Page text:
Teachers’ Unions Are Making Totally Reasonable Pandemic Health and Safety DemandsRoundup
tags: unions, K-12, teachers, education, labor history, COVID-19
Josh Mound holds a PhD in history and sociology from the University of Michigan and is currently a postdoctoral fellow at the University of Virginia.
Since early in the pandemic, both Republican- and Democratic-leaning pundits have portrayed virtual school as an educational disaster for students, an economic disaster for the country, and a political disaster for Democrats. They’ve also united in blaming teachers’ unions, rather than the pandemic and the government’s failed response to it, for school districts’ decisions to go virtual. This narrative waned as schools across the country returned to in-person instruction in 2021.
However, teachers union-bashing has returned with a vengeance in the past few weeks, as the omicron variant infects record numbers of students and staff members. Some school districts have retreated to virtual learning due to student absences and lack of staff, and little learning is happening in many that remain open.
In only one case has a union action been central to the shift back to virtual learning. Before returning to in-person after the holiday break, the Chicago Teachers Union (CTU) called for expanded COVID testing, a request that Illinois governor J. B. Pritzker reportedly offered to help implement. Chicago mayor Lori Lightfoot, a Democrat, instead chose last week to lock out teachers. The standoff continued, until yesterday, when the two sides reached an agreement to reopen school on Wednesday.
Predictably, anti-union pundits have blamed the CTU for having the temerity to ask for safety procedures that already exist in many other districts. Both Yahoo News White House correspondent Alexander Nazaryan and National Journal columnist Josh Kraushaar called on President Joe Biden to break the CTU like Ronald Reagan broke the Professional Air Traffic Controllers Organization in 1981.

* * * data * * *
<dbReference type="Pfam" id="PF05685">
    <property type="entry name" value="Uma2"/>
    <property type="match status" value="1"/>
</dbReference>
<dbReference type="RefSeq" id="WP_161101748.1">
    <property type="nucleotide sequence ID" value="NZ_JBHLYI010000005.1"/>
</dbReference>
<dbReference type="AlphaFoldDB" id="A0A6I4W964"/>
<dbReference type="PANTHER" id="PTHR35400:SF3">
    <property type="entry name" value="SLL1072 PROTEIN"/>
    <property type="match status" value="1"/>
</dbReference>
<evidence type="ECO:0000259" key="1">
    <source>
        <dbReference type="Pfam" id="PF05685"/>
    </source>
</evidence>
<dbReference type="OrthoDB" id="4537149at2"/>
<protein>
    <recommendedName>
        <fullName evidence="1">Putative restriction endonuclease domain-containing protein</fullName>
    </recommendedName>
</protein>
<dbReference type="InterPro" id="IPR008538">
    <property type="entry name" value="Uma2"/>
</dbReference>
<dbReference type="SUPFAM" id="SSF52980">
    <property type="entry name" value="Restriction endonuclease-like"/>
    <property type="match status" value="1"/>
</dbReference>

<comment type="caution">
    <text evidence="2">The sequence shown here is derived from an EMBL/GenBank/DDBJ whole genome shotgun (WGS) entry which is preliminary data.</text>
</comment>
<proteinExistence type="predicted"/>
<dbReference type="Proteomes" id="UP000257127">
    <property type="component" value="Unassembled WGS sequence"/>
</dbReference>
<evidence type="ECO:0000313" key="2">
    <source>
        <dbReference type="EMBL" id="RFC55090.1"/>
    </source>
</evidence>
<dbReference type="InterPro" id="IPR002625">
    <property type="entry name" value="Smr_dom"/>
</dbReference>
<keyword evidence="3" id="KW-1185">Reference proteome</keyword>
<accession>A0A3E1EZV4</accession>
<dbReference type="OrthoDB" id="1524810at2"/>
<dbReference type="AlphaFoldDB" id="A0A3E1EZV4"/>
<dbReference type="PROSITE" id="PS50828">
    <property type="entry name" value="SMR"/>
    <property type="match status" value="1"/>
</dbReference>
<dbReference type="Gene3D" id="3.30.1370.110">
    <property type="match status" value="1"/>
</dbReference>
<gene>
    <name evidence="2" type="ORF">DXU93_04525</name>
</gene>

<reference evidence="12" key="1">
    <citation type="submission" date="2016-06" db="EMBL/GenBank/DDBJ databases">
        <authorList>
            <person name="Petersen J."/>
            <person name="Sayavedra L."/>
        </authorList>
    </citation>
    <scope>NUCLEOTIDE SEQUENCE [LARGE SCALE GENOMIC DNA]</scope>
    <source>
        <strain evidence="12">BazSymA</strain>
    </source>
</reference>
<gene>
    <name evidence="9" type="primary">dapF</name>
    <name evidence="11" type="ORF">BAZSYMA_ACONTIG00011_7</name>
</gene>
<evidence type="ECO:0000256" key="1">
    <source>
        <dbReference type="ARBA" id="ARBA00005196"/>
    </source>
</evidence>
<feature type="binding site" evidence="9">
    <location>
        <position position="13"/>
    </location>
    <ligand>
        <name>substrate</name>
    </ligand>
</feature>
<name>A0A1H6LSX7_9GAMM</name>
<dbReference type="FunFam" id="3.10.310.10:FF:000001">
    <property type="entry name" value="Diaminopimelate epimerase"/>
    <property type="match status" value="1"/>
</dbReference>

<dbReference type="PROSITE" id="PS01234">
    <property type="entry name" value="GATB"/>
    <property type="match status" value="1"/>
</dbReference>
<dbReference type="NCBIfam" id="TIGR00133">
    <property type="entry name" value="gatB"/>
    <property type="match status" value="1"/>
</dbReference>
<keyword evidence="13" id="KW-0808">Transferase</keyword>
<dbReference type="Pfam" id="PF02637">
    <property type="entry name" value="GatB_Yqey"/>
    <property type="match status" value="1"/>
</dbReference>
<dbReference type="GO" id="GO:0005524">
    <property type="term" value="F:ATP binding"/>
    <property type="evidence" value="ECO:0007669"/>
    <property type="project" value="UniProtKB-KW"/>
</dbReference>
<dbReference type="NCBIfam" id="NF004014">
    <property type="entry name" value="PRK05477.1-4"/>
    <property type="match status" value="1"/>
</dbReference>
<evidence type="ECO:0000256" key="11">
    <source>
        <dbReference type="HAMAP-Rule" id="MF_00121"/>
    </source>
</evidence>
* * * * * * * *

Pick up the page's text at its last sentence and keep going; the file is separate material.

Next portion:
FiveThirtyEight founder Nate Silver went further, declaring that virtual school has been a bigger disaster than the Iraq War, which killed as many as 1 million people. While Silver’s comment triggered widespread criticism for its absurdity, it wasn’t far from what many elite opponents of virtual learning have said for months. For example, New York magazine’s Jonathan Chait, a longtime critic of teachers’ unions, wrote in March — when COVID had already killed half a million Americans — that virtual school was the “gravest catastrophe” of the pandemic.
Every piece of the pundits’ narrative has been flawed from the start — especially the blame placed on teachers’ unions. Because while many of these anti-union voices claim they’re speaking for poor families and families of color, both polling and actual enrollment decisions directly rebut their claims.
Since the beginning of the pandemic, preference for distance versus in-person schooling has been strongly correlated with race and income. Last October, a YouGov poll found that both African Americans and Latinos supported schools going remote by nearly two to one. Only white people, by a small margin, opposed the shift. Income was similarly correlated, with lower-income respondents more supportive of virtual learning than upper-income ones.
Anti-union pundits have also claimed they’re trying to save Democrats from electoral disaster. Yet polling throughout the pandemic has revealed that most families are happy with how their local schools have handled COVID. A March Chalkbeat poll revealed that 75 percent of parents were getting the type of instruction they wanted, with 15 percent wanting more in-person and 10 percent wanting more virtual. More recently, a November Ipsos poll found that 71 percent of overall respondents and 75 percent of parents thought their local schools were doing a “very good” or “somewhat good” job of balancing health and safety with other priorities.
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